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Corporate social responsibility in the mining industry: Perspectives from stakeholder groups in Argentina

Author

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  • Mutti, Diana
  • Yakovleva, Natalia
  • Vazquez-Brust, Diego
  • Di Marco, Martín H.

Abstract

Since the liberalisation of its investment regime in the 1990s, Argentina has seen a rise in foreign direct investment into large-scale exploration and exploitation of mineral resources. However, many social groups (local communities, grassroots movement and the church) often strongly oppose new mining projects on the grounds of environmental, ethical and economic concerns. In a situation marked by widespread conflict, mining companies continue operating and develop Corporate Social Responsibility (CSR) initiatives which are often promoted as a means of contributing to the sustainability and development of the nation. The paper develops a framework to highlight how the principles of stakeholder theory could be used as conceptual and practical guidance for conflict-resolution oriented CSR policies. The framework is further used to analyse two case studies of conflictive mining projects in Argentina. The paper explores how key stakeholders perceive contribution of CSR to welfare and the socio-economic development of mining communities and sustainable development of the nation. It demonstrates that institutional and social stakeholder networks often strongly oppose the idea of voluntary self-regulation implied by CSR in situations characterised by weak governance. Even though the CSR of companies could be improved in areas of corporate communication, transparency, stakeholder engagement and dialogue, it is not seen as a panacea for the social conflicts in the sector.

Suggested Citation

  • Mutti, Diana & Yakovleva, Natalia & Vazquez-Brust, Diego & Di Marco, Martín H., 2012. "Corporate social responsibility in the mining industry: Perspectives from stakeholder groups in Argentina," Resources Policy, Elsevier, vol. 37(2), pages 212-222.
  • Handle: RePEc:eee:jrpoli:v:37:y:2012:i:2:p:212-222
    DOI: 10.1016/j.resourpol.2011.05.001
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    References listed on IDEAS

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    4. Wirth, Herbert & Kulczycka, Joanna & Hausner, Jerzy & Koński, Maciej, 2016. "Corporate Social Responsibility: Communication about social and environmental disclosure by large and small copper mining companies," Resources Policy, Elsevier, vol. 49(C), pages 53-60.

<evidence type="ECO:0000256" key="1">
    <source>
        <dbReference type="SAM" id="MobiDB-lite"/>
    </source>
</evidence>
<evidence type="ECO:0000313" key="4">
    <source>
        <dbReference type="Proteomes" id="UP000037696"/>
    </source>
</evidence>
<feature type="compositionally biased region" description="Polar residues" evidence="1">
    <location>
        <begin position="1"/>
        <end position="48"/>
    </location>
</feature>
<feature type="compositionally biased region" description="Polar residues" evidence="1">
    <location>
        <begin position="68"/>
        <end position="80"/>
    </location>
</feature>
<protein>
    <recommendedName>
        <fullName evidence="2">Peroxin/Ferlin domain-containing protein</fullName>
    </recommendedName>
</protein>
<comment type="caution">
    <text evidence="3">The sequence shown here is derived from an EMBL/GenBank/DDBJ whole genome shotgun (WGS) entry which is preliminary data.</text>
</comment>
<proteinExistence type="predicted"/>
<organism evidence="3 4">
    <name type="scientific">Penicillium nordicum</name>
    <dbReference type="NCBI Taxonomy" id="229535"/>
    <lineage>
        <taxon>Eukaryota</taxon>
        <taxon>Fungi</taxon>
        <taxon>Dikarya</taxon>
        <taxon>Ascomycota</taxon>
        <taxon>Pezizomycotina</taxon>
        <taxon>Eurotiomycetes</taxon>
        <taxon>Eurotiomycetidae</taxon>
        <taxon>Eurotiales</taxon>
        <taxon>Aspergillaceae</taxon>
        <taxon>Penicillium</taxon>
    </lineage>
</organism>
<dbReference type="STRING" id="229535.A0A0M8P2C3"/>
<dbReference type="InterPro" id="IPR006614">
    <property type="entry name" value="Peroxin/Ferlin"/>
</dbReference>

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    10. Catherine Macdonald, 2017. "The role of participation in sustainable community development programmes in the extractives industries," WIDER Working Paper Series 028, World Institute for Development Economic Research (UNU-WIDER).
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    14. Badera, Jarosław & Kocoń, Paweł, 2015. "Moral panic related to mineral development projects – Examples from Poland," Resources Policy, Elsevier, vol. 45(C), pages 29-36.
    15. Badera Jarosław, 2014. "Problems of the social non-acceptance of mining projects with particular emphasis on the European Union – a literature review," Environmental & Socio-economic Studies, De Gruyter Open, vol. 2(1), pages 27-34, March.
    16. Jonek Kowalska, Izabela, 2015. "Challenges for long-term industry restructuring in the Upper Silesian Coal Basin: What has Polish coal mining achieved and failed from a twenty-year perspective?," Resources Policy, Elsevier, vol. 44(C), pages 135-149.

    More about this item

    Keywords

    Mining conflict; Corporate social responsibility; Stakeholders; Grassroots movement; Public participation;

    JEL classification:

    • L30 - Industrial Organization - - Nonprofit Organizations and Public Enterprise - - - General
    • M14 - Business Administration and Business Economics; Marketing; Accounting; Personnel Economics - - Business Administration - - - Corporate Culture; Diversity; Social Responsibility
    • Q32 - Agricultural and Natural Resource Economics; Environmental and Ecological Economics - - Nonrenewable Resources and Conservation - - - Exhaustible Resources and Economic Development
    • Q34 - Agricultural and Natural Resource Economics; Environmental and Ecological Economics - - Nonrenewable Resources and Conservation - - - Natural Resources and Domestic and International Conflicts

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